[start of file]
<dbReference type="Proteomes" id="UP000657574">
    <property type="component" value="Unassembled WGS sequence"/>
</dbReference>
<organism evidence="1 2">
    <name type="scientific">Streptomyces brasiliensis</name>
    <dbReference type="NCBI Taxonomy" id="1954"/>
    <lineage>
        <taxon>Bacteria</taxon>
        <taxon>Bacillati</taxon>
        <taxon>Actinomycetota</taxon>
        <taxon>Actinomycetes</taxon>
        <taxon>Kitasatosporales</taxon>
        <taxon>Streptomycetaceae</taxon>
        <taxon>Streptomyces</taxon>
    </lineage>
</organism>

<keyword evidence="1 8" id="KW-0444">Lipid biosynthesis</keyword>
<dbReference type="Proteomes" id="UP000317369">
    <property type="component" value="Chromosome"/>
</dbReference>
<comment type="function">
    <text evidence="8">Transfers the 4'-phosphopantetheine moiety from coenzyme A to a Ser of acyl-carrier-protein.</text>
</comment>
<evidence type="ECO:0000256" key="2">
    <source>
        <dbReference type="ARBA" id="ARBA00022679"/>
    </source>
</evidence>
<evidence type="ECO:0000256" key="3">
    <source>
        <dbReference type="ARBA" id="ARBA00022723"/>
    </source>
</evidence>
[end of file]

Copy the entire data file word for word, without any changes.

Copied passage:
<dbReference type="Proteomes" id="UP000657574">
    <property type="component" value="Unassembled WGS sequence"/>
</dbReference>
<organism evidence="1 2">
    <name type="scientific">Streptomyces brasiliensis</name>
    <dbReference type="NCBI Taxonomy" id="1954"/>
    <lineage>
        <taxon>Bacteria</taxon>
        <taxon>Bacillati</taxon>
        <taxon>Actinomycetota</taxon>
        <taxon>Actinomycetes</taxon>
        <taxon>Kitasatosporales</taxon>
        <taxon>Streptomycetaceae</taxon>
        <taxon>Streptomyces</taxon>
    </lineage>
</organism>

<keyword evidence="1 8" id="KW-0444">Lipid biosynthesis</keyword>
<dbReference type="Proteomes" id="UP000317369">
    <property type="component" value="Chromosome"/>
</dbReference>
<comment type="function">
    <text evidence="8">Transfers the 4'-phosphopantetheine moiety from coenzyme A to a Ser of acyl-carrier-protein.</text>
</comment>
<evidence type="ECO:0000256" key="2">
    <source>
        <dbReference type="ARBA" id="ARBA00022679"/>
    </source>
</evidence>
<evidence type="ECO:0000256" key="3">
    <source>
        <dbReference type="ARBA" id="ARBA00022723"/>
    </source>
</evidence>